Through the creation of the virtual monopolies which are the utility and energy companies; private businessmen, shareholders and pension funds have been given seemingly insurmountable power over the lives of everyone by being able to dictate their own paydays, whilst they go unhindered by Government and Regulators – who have nothing really but the interests of their Industry at heart.

Likewise, ever growing convoluted supply chains, often reaching the length and breadth of the Country or even across Continents allow many different traders, dealers and agents to add their cut to the margins which you would normally expect to see only from producers and retailers, then inflating prices way beyond what they should realistically be.

Further still, those businesses without control or a sizable share of their markets are also having their margins forcefully squeezed by the companies and organisations who do and many of these businesses are the same ones that cannot afford to recruit or pay more than negligible wage rises to the very same people who are now being affected financially from almost every angle you could imagine.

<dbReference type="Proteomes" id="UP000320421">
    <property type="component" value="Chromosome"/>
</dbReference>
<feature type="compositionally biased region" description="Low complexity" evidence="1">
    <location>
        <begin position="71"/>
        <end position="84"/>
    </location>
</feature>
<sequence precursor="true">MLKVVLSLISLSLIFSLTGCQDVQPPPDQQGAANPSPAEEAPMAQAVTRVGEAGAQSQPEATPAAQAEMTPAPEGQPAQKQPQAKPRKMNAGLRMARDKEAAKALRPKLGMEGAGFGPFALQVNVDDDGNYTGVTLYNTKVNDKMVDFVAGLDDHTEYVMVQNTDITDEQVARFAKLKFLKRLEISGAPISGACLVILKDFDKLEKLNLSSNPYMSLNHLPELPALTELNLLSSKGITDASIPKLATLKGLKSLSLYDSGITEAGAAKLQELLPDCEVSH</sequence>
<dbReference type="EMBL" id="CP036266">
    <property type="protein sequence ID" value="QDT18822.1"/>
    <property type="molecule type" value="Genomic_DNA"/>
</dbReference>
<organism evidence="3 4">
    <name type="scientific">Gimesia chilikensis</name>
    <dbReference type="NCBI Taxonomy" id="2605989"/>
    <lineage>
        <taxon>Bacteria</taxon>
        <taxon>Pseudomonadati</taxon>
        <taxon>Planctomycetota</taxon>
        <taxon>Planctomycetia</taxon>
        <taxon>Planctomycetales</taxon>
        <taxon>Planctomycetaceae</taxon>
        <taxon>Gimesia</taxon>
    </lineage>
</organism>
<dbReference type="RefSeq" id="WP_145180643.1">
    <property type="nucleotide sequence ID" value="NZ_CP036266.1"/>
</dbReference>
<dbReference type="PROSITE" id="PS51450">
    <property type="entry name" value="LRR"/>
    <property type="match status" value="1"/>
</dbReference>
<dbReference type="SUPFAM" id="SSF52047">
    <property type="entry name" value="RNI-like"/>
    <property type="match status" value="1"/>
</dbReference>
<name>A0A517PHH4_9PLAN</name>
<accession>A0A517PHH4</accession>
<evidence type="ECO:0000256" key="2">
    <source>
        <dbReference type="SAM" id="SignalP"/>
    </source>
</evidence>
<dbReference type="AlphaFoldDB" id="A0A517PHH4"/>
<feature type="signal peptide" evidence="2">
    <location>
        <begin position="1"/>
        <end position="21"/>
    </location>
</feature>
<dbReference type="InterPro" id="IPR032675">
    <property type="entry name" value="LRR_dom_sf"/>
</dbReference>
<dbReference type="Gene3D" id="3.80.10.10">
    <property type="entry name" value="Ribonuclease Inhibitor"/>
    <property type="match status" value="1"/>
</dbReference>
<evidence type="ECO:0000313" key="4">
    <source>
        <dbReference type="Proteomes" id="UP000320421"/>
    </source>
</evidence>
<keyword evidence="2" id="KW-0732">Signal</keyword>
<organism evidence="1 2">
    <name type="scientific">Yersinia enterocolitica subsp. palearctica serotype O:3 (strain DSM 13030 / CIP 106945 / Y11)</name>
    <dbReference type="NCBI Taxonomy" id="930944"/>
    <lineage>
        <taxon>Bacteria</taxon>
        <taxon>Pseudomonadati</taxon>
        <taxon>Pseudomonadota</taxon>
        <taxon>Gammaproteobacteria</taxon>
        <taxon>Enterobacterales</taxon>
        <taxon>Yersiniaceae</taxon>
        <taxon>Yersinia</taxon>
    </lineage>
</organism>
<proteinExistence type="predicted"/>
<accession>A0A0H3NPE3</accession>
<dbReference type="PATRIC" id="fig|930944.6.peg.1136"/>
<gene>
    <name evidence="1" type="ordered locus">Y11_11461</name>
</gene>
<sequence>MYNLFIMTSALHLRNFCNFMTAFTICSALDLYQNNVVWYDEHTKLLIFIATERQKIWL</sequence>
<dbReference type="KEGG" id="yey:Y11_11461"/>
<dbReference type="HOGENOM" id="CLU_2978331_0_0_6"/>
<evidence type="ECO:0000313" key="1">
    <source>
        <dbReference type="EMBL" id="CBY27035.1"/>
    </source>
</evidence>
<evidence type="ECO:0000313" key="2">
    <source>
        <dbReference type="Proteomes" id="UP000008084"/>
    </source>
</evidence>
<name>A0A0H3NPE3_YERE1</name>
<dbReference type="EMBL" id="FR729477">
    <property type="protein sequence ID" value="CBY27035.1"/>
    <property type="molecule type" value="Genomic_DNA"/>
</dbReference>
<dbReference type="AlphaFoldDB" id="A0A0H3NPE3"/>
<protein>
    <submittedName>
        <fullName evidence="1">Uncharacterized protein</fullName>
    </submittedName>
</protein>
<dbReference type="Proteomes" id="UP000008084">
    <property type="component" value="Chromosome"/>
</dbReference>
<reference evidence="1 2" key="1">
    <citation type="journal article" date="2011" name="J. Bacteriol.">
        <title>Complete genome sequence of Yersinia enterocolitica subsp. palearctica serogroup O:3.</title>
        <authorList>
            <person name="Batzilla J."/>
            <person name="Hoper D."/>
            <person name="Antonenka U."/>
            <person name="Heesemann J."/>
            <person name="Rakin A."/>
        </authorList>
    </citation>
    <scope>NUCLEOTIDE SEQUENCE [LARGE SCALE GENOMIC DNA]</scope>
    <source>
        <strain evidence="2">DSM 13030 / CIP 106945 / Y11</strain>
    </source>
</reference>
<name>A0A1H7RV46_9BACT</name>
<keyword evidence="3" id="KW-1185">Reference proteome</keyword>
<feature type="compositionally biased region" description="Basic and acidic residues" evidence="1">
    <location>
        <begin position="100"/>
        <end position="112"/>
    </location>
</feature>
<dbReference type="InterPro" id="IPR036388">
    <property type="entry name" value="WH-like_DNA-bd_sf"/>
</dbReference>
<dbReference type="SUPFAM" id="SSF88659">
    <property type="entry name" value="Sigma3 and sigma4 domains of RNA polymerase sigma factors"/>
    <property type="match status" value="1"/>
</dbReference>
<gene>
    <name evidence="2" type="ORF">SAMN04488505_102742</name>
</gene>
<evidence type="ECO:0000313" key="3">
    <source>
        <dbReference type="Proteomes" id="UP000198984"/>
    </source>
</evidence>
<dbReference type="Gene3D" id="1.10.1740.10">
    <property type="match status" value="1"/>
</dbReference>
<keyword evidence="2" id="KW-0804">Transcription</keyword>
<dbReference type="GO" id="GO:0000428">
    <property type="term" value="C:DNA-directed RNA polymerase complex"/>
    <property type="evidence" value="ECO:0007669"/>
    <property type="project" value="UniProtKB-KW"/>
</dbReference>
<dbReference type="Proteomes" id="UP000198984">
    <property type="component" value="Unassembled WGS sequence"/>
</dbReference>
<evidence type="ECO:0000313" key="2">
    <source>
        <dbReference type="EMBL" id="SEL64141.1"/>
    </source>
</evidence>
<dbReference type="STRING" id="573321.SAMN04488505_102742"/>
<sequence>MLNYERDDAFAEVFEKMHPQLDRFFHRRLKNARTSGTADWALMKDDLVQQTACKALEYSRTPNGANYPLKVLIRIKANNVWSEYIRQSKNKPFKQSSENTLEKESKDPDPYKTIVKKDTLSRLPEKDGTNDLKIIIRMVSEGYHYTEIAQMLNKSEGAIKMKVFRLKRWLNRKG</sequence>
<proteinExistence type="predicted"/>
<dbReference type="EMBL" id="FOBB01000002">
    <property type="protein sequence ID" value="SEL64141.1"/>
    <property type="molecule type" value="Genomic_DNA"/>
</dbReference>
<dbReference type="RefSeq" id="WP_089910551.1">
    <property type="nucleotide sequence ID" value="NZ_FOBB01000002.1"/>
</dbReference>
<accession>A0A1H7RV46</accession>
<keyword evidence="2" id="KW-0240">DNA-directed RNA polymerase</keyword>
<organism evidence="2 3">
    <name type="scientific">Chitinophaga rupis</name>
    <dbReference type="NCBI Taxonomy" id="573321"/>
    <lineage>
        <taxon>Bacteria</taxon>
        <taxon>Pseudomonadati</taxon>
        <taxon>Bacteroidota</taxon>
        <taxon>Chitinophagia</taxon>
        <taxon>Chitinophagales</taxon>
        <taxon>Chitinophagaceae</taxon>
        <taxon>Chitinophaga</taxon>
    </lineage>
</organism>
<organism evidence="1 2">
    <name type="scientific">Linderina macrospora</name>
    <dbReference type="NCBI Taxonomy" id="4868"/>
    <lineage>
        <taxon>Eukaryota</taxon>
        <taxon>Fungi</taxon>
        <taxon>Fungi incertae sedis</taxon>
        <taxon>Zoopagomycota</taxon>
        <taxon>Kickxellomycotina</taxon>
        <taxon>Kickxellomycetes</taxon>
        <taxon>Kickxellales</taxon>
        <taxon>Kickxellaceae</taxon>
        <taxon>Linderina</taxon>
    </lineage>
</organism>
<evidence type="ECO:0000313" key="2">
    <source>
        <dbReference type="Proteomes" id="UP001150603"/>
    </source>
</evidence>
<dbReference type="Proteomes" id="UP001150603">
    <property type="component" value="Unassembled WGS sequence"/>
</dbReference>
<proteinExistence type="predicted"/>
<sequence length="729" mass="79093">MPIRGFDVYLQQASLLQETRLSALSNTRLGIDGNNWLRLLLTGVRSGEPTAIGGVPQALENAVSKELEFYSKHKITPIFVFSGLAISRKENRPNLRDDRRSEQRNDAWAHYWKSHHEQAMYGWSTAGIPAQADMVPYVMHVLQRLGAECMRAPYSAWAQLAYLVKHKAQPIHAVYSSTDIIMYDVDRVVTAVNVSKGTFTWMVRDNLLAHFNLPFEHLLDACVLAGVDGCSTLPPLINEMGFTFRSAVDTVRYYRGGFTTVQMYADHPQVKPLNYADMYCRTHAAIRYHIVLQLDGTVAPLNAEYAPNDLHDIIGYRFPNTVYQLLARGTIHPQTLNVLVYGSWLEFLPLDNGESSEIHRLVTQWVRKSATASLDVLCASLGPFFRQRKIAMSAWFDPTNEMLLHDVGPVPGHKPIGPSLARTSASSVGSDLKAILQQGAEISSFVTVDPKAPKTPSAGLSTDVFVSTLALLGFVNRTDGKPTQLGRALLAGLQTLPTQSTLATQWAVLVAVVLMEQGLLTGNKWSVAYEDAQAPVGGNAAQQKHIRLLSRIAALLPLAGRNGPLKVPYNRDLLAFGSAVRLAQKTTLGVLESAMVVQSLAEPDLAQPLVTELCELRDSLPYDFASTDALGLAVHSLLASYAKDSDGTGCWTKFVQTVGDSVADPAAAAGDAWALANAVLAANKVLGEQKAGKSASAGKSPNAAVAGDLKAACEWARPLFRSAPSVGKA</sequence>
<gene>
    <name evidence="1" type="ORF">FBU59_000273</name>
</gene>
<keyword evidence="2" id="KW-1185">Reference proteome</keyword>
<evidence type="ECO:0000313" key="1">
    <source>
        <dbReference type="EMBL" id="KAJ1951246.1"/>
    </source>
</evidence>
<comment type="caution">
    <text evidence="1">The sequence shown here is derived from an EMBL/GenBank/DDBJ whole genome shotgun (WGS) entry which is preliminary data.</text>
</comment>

Whilst no reasonable person would argue that businesses exist to make a profit, it is simply beyond logic to add layer after layer of profit onto the most basic and essential of items or services and then expect end users to keep picking up and meeting these overinflated bills without any real additional income of their own to cover these exponential and wholly unrealistic rises.